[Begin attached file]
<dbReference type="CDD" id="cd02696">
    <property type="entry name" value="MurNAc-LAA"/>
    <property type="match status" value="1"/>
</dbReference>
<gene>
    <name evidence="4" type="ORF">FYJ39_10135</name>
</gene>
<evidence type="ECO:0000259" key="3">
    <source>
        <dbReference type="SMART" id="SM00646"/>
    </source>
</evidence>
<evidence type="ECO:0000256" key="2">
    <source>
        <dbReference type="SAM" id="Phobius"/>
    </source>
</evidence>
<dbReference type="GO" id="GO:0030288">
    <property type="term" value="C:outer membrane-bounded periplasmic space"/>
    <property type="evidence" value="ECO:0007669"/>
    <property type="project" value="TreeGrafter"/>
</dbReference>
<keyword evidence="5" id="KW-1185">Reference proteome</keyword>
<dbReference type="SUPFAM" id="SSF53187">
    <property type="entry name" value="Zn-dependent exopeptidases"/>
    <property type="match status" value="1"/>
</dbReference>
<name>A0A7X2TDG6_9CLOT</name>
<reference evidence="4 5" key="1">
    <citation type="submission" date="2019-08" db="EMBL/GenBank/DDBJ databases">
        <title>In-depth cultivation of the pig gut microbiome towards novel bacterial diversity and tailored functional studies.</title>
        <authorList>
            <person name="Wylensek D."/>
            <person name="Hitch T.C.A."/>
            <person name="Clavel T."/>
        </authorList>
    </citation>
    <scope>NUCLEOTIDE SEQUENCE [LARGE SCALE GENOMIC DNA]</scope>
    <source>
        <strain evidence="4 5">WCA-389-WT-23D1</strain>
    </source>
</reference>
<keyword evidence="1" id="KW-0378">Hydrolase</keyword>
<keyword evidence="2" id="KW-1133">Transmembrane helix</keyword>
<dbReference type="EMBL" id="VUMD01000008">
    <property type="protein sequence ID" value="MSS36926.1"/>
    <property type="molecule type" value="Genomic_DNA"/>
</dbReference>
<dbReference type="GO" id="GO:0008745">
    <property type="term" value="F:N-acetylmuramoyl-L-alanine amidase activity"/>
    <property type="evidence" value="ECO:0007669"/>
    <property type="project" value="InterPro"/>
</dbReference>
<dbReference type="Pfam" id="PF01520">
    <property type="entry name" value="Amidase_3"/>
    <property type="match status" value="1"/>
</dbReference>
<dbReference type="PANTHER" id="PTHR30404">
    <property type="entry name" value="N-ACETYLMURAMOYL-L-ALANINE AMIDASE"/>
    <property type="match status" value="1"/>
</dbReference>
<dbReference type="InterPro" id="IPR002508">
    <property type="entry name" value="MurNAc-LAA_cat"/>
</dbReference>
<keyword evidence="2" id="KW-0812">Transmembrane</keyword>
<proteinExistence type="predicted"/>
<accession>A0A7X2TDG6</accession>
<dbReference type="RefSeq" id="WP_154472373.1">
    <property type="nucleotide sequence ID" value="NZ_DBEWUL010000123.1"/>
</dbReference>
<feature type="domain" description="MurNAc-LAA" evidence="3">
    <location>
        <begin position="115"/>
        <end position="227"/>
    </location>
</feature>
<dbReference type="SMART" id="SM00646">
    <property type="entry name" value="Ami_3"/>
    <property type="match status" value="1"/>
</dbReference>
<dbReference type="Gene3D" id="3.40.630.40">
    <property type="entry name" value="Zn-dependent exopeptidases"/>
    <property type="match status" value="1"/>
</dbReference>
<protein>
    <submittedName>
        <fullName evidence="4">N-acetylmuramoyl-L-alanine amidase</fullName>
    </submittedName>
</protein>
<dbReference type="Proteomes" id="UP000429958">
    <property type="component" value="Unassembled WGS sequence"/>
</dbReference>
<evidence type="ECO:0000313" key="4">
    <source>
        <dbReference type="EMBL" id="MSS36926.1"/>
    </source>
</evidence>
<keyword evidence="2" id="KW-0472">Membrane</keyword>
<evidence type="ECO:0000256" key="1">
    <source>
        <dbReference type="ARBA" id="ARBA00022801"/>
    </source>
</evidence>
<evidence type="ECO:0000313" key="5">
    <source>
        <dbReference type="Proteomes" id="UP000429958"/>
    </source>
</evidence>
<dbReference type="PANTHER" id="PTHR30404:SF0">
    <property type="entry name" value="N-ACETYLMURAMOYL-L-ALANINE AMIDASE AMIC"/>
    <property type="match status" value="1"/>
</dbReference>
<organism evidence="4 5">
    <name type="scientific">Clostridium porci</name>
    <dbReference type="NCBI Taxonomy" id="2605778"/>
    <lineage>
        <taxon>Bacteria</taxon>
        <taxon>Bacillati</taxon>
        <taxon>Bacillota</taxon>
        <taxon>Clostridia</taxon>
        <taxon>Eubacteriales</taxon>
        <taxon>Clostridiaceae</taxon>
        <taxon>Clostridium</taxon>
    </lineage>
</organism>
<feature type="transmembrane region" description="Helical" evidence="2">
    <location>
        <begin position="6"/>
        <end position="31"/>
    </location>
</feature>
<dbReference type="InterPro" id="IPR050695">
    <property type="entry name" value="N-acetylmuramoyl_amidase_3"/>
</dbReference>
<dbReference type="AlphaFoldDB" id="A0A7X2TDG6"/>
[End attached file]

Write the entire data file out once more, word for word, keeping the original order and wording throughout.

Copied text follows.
<dbReference type="CDD" id="cd02696">
    <property type="entry name" value="MurNAc-LAA"/>
    <property type="match status" value="1"/>
</dbReference>
<gene>
    <name evidence="4" type="ORF">FYJ39_10135</name>
</gene>
<evidence type="ECO:0000259" key="3">
    <source>
        <dbReference type="SMART" id="SM00646"/>
    </source>
</evidence>
<evidence type="ECO:0000256" key="2">
    <source>
        <dbReference type="SAM" id="Phobius"/>
    </source>
</evidence>
<dbReference type="GO" id="GO:0030288">
    <property type="term" value="C:outer membrane-bounded periplasmic space"/>
    <property type="evidence" value="ECO:0007669"/>
    <property type="project" value="TreeGrafter"/>
</dbReference>
<keyword evidence="5" id="KW-1185">Reference proteome</keyword>
<dbReference type="SUPFAM" id="SSF53187">
    <property type="entry name" value="Zn-dependent exopeptidases"/>
    <property type="match status" value="1"/>
</dbReference>
<name>A0A7X2TDG6_9CLOT</name>
<reference evidence="4 5" key="1">
    <citation type="submission" date="2019-08" db="EMBL/GenBank/DDBJ databases">
        <title>In-depth cultivation of the pig gut microbiome towards novel bacterial diversity and tailored functional studies.</title>
        <authorList>
            <person name="Wylensek D."/>
            <person name="Hitch T.C.A."/>
            <person name="Clavel T."/>
        </authorList>
    </citation>
    <scope>NUCLEOTIDE SEQUENCE [LARGE SCALE GENOMIC DNA]</scope>
    <source>
        <strain evidence="4 5">WCA-389-WT-23D1</strain>
    </source>
</reference>
<keyword evidence="1" id="KW-0378">Hydrolase</keyword>
<keyword evidence="2" id="KW-1133">Transmembrane helix</keyword>
<dbReference type="EMBL" id="VUMD01000008">
    <property type="protein sequence ID" value="MSS36926.1"/>
    <property type="molecule type" value="Genomic_DNA"/>
</dbReference>
<dbReference type="GO" id="GO:0008745">
    <property type="term" value="F:N-acetylmuramoyl-L-alanine amidase activity"/>
    <property type="evidence" value="ECO:0007669"/>
    <property type="project" value="InterPro"/>
</dbReference>
<dbReference type="Pfam" id="PF01520">
    <property type="entry name" value="Amidase_3"/>
    <property type="match status" value="1"/>
</dbReference>
<dbReference type="PANTHER" id="PTHR30404">
    <property type="entry name" value="N-ACETYLMURAMOYL-L-ALANINE AMIDASE"/>
    <property type="match status" value="1"/>
</dbReference>
<dbReference type="InterPro" id="IPR002508">
    <property type="entry name" value="MurNAc-LAA_cat"/>
</dbReference>
<keyword evidence="2" id="KW-0812">Transmembrane</keyword>
<proteinExistence type="predicted"/>
<accession>A0A7X2TDG6</accession>
<dbReference type="RefSeq" id="WP_154472373.1">
    <property type="nucleotide sequence ID" value="NZ_DBEWUL010000123.1"/>
</dbReference>
<feature type="domain" description="MurNAc-LAA" evidence="3">
    <location>
        <begin position="115"/>
        <end position="227"/>
    </location>
</feature>
<dbReference type="SMART" id="SM00646">
    <property type="entry name" value="Ami_3"/>
    <property type="match status" value="1"/>
</dbReference>
<dbReference type="Gene3D" id="3.40.630.40">
    <property type="entry name" value="Zn-dependent exopeptidases"/>
    <property type="match status" value="1"/>
</dbReference>
<protein>
    <submittedName>
        <fullName evidence="4">N-acetylmuramoyl-L-alanine amidase</fullName>
    </submittedName>
</protein>
<dbReference type="Proteomes" id="UP000429958">
    <property type="component" value="Unassembled WGS sequence"/>
</dbReference>
<evidence type="ECO:0000313" key="4">
    <source>
        <dbReference type="EMBL" id="MSS36926.1"/>
    </source>
</evidence>
<keyword evidence="2" id="KW-0472">Membrane</keyword>
<evidence type="ECO:0000256" key="1">
    <source>
        <dbReference type="ARBA" id="ARBA00022801"/>
    </source>
</evidence>
<evidence type="ECO:0000313" key="5">
    <source>
        <dbReference type="Proteomes" id="UP000429958"/>
    </source>
</evidence>
<dbReference type="PANTHER" id="PTHR30404:SF0">
    <property type="entry name" value="N-ACETYLMURAMOYL-L-ALANINE AMIDASE AMIC"/>
    <property type="match status" value="1"/>
</dbReference>
<organism evidence="4 5">
    <name type="scientific">Clostridium porci</name>
    <dbReference type="NCBI Taxonomy" id="2605778"/>
    <lineage>
        <taxon>Bacteria</taxon>
        <taxon>Bacillati</taxon>
        <taxon>Bacillota</taxon>
        <taxon>Clostridia</taxon>
        <taxon>Eubacteriales</taxon>
        <taxon>Clostridiaceae</taxon>
        <taxon>Clostridium</taxon>
    </lineage>
</organism>
<feature type="transmembrane region" description="Helical" evidence="2">
    <location>
        <begin position="6"/>
        <end position="31"/>
    </location>
</feature>
<dbReference type="InterPro" id="IPR050695">
    <property type="entry name" value="N-acetylmuramoyl_amidase_3"/>
</dbReference>
<dbReference type="AlphaFoldDB" id="A0A7X2TDG6"/>